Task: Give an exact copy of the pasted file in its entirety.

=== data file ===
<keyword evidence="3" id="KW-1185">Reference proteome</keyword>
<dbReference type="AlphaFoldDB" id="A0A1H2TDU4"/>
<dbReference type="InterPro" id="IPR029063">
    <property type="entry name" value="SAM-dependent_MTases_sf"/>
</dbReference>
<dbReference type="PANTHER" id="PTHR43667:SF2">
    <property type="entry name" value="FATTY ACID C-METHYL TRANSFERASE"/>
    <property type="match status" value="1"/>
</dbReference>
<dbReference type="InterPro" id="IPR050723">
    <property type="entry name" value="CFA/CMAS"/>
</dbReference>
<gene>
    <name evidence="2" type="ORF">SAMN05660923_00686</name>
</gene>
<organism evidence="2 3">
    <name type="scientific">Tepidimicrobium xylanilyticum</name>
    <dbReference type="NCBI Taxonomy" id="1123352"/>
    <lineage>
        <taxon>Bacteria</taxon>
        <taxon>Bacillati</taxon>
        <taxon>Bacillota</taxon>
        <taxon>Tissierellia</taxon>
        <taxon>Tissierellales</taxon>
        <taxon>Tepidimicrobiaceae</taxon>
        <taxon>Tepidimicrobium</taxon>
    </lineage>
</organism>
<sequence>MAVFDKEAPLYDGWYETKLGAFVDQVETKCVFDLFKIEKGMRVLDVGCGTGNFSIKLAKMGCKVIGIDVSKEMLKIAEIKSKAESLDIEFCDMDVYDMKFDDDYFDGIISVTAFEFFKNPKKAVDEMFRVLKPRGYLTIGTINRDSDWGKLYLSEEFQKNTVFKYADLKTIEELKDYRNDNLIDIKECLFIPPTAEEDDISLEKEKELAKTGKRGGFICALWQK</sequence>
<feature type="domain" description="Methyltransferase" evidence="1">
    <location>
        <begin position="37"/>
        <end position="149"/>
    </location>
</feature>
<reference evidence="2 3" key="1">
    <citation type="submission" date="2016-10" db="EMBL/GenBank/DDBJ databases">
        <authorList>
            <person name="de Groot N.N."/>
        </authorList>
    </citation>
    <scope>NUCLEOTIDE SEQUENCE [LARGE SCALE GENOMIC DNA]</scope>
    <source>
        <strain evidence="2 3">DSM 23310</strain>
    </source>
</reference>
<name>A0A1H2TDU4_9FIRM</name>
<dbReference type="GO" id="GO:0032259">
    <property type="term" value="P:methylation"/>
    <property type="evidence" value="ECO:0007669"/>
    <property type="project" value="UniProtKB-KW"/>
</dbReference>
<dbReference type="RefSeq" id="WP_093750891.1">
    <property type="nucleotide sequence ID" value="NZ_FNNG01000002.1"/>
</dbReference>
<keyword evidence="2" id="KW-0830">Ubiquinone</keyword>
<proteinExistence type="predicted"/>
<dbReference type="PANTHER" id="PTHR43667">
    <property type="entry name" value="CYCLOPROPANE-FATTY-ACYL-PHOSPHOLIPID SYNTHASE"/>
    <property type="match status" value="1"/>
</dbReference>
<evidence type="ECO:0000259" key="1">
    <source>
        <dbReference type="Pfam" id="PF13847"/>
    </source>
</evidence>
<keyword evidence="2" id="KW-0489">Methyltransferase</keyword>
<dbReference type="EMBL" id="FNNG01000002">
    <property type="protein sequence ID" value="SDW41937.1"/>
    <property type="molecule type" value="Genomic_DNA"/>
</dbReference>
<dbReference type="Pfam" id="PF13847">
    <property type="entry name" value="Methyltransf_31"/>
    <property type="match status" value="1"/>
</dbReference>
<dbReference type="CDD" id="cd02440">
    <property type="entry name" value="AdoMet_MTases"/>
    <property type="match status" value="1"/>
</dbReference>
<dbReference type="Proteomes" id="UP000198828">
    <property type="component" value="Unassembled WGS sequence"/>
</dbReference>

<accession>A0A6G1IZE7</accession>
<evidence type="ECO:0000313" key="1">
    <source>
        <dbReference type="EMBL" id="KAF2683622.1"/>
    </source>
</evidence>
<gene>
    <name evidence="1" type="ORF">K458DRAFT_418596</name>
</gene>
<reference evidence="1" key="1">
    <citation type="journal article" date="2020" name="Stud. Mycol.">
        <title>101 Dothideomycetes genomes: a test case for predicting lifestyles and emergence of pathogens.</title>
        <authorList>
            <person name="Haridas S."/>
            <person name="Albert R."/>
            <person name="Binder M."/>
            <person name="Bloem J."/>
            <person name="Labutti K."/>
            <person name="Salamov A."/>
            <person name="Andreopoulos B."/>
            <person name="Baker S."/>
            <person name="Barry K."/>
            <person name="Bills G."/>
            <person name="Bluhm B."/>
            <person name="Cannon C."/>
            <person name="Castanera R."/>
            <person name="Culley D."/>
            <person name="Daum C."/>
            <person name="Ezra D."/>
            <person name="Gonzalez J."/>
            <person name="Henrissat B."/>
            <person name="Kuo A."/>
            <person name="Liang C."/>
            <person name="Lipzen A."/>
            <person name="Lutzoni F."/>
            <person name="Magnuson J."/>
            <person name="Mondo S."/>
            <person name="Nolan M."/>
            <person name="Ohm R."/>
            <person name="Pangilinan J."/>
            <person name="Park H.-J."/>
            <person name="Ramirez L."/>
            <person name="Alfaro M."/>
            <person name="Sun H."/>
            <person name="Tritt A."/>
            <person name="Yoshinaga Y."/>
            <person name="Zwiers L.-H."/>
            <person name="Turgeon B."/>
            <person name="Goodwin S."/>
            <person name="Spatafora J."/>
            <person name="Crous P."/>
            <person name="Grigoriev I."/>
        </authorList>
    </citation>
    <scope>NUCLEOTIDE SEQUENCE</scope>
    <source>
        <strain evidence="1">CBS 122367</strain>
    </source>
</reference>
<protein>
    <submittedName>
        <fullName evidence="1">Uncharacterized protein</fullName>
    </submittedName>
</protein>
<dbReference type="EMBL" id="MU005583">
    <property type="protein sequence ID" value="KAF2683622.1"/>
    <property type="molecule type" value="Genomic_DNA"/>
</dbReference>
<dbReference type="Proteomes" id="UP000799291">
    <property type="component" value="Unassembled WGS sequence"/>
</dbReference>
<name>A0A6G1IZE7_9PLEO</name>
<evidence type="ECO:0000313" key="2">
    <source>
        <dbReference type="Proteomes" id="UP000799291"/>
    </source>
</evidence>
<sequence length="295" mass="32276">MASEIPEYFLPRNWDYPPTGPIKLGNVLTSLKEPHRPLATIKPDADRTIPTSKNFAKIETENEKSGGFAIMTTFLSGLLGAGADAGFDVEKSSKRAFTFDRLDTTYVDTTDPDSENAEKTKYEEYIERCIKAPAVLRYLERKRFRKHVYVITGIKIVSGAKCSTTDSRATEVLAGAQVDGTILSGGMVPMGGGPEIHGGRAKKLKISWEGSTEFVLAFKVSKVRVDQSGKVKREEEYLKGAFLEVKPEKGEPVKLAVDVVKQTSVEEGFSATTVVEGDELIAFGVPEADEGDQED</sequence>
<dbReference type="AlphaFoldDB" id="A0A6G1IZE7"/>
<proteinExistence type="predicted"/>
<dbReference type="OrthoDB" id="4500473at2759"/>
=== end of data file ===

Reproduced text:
<keyword evidence="3" id="KW-1185">Reference proteome</keyword>
<dbReference type="AlphaFoldDB" id="A0A1H2TDU4"/>
<dbReference type="InterPro" id="IPR029063">
    <property type="entry name" value="SAM-dependent_MTases_sf"/>
</dbReference>
<dbReference type="PANTHER" id="PTHR43667:SF2">
    <property type="entry name" value="FATTY ACID C-METHYL TRANSFERASE"/>
    <property type="match status" value="1"/>
</dbReference>
<dbReference type="InterPro" id="IPR050723">
    <property type="entry name" value="CFA/CMAS"/>
</dbReference>
<gene>
    <name evidence="2" type="ORF">SAMN05660923_00686</name>
</gene>
<organism evidence="2 3">
    <name type="scientific">Tepidimicrobium xylanilyticum</name>
    <dbReference type="NCBI Taxonomy" id="1123352"/>
    <lineage>
        <taxon>Bacteria</taxon>
        <taxon>Bacillati</taxon>
        <taxon>Bacillota</taxon>
        <taxon>Tissierellia</taxon>
        <taxon>Tissierellales</taxon>
        <taxon>Tepidimicrobiaceae</taxon>
        <taxon>Tepidimicrobium</taxon>
    </lineage>
</organism>
<sequence>MAVFDKEAPLYDGWYETKLGAFVDQVETKCVFDLFKIEKGMRVLDVGCGTGNFSIKLAKMGCKVIGIDVSKEMLKIAEIKSKAESLDIEFCDMDVYDMKFDDDYFDGIISVTAFEFFKNPKKAVDEMFRVLKPRGYLTIGTINRDSDWGKLYLSEEFQKNTVFKYADLKTIEELKDYRNDNLIDIKECLFIPPTAEEDDISLEKEKELAKTGKRGGFICALWQK</sequence>
<feature type="domain" description="Methyltransferase" evidence="1">
    <location>
        <begin position="37"/>
        <end position="149"/>
    </location>
</feature>
<reference evidence="2 3" key="1">
    <citation type="submission" date="2016-10" db="EMBL/GenBank/DDBJ databases">
        <authorList>
            <person name="de Groot N.N."/>
        </authorList>
    </citation>
    <scope>NUCLEOTIDE SEQUENCE [LARGE SCALE GENOMIC DNA]</scope>
    <source>
        <strain evidence="2 3">DSM 23310</strain>
    </source>
</reference>
<name>A0A1H2TDU4_9FIRM</name>
<dbReference type="GO" id="GO:0032259">
    <property type="term" value="P:methylation"/>
    <property type="evidence" value="ECO:0007669"/>
    <property type="project" value="UniProtKB-KW"/>
</dbReference>
<dbReference type="RefSeq" id="WP_093750891.1">
    <property type="nucleotide sequence ID" value="NZ_FNNG01000002.1"/>
</dbReference>
<keyword evidence="2" id="KW-0830">Ubiquinone</keyword>
<proteinExistence type="predicted"/>
<dbReference type="PANTHER" id="PTHR43667">
    <property type="entry name" value="CYCLOPROPANE-FATTY-ACYL-PHOSPHOLIPID SYNTHASE"/>
    <property type="match status" value="1"/>
</dbReference>
<evidence type="ECO:0000259" key="1">
    <source>
        <dbReference type="Pfam" id="PF13847"/>
    </source>
</evidence>
<keyword evidence="2" id="KW-0489">Methyltransferase</keyword>
<dbReference type="EMBL" id="FNNG01000002">
    <property type="protein sequence ID" value="SDW41937.1"/>
    <property type="molecule type" value="Genomic_DNA"/>
</dbReference>
<dbReference type="Pfam" id="PF13847">
    <property type="entry name" value="Methyltransf_31"/>
    <property type="match status" value="1"/>
</dbReference>
<dbReference type="CDD" id="cd02440">
    <property type="entry name" value="AdoMet_MTases"/>
    <property type="match status" value="1"/>
</dbReference>
<dbReference type="Proteomes" id="UP000198828">
    <property type="component" value="Unassembled WGS sequence"/>
</dbReference>

<accession>A0A6G1IZE7</accession>
<evidence type="ECO:0000313" key="1">
    <source>
        <dbReference type="EMBL" id="KAF2683622.1"/>
    </source>
</evidence>
<gene>
    <name evidence="1" type="ORF">K458DRAFT_418596</name>
</gene>
<reference evidence="1" key="1">
    <citation type="journal article" date="2020" name="Stud. Mycol.">
        <title>101 Dothideomycetes genomes: a test case for predicting lifestyles and emergence of pathogens.</title>
        <authorList>
            <person name="Haridas S."/>
            <person name="Albert R."/>
            <person name="Binder M."/>
            <person name="Bloem J."/>
            <person name="Labutti K."/>
            <person name="Salamov A."/>
            <person name="Andreopoulos B."/>
            <person name="Baker S."/>
            <person name="Barry K."/>
            <person name="Bills G."/>
            <person name="Bluhm B."/>
            <person name="Cannon C."/>
            <person name="Castanera R."/>
            <person name="Culley D."/>
            <person name="Daum C."/>
            <person name="Ezra D."/>
            <person name="Gonzalez J."/>
            <person name="Henrissat B."/>
            <person name="Kuo A."/>
            <person name="Liang C."/>
            <person name="Lipzen A."/>
            <person name="Lutzoni F."/>
            <person name="Magnuson J."/>
            <person name="Mondo S."/>
            <person name="Nolan M."/>
            <person name="Ohm R."/>
            <person name="Pangilinan J."/>
            <person name="Park H.-J."/>
            <person name="Ramirez L."/>
            <person name="Alfaro M."/>
            <person name="Sun H."/>
            <person name="Tritt A."/>
            <person name="Yoshinaga Y."/>
            <person name="Zwiers L.-H."/>
            <person name="Turgeon B."/>
            <person name="Goodwin S."/>
            <person name="Spatafora J."/>
            <person name="Crous P."/>
            <person name="Grigoriev I."/>
        </authorList>
    </citation>
    <scope>NUCLEOTIDE SEQUENCE</scope>
    <source>
        <strain evidence="1">CBS 122367</strain>
    </source>
</reference>
<protein>
    <submittedName>
        <fullName evidence="1">Uncharacterized protein</fullName>
    </submittedName>
</protein>
<dbReference type="EMBL" id="MU005583">
    <property type="protein sequence ID" value="KAF2683622.1"/>
    <property type="molecule type" value="Genomic_DNA"/>
</dbReference>
<dbReference type="Proteomes" id="UP000799291">
    <property type="component" value="Unassembled WGS sequence"/>
</dbReference>
<name>A0A6G1IZE7_9PLEO</name>
<evidence type="ECO:0000313" key="2">
    <source>
        <dbReference type="Proteomes" id="UP000799291"/>
    </source>
</evidence>
<sequence length="295" mass="32276">MASEIPEYFLPRNWDYPPTGPIKLGNVLTSLKEPHRPLATIKPDADRTIPTSKNFAKIETENEKSGGFAIMTTFLSGLLGAGADAGFDVEKSSKRAFTFDRLDTTYVDTTDPDSENAEKTKYEEYIERCIKAPAVLRYLERKRFRKHVYVITGIKIVSGAKCSTTDSRATEVLAGAQVDGTILSGGMVPMGGGPEIHGGRAKKLKISWEGSTEFVLAFKVSKVRVDQSGKVKREEEYLKGAFLEVKPEKGEPVKLAVDVVKQTSVEEGFSATTVVEGDELIAFGVPEADEGDQED</sequence>
<dbReference type="AlphaFoldDB" id="A0A6G1IZE7"/>
<proteinExistence type="predicted"/>
<dbReference type="OrthoDB" id="4500473at2759"/>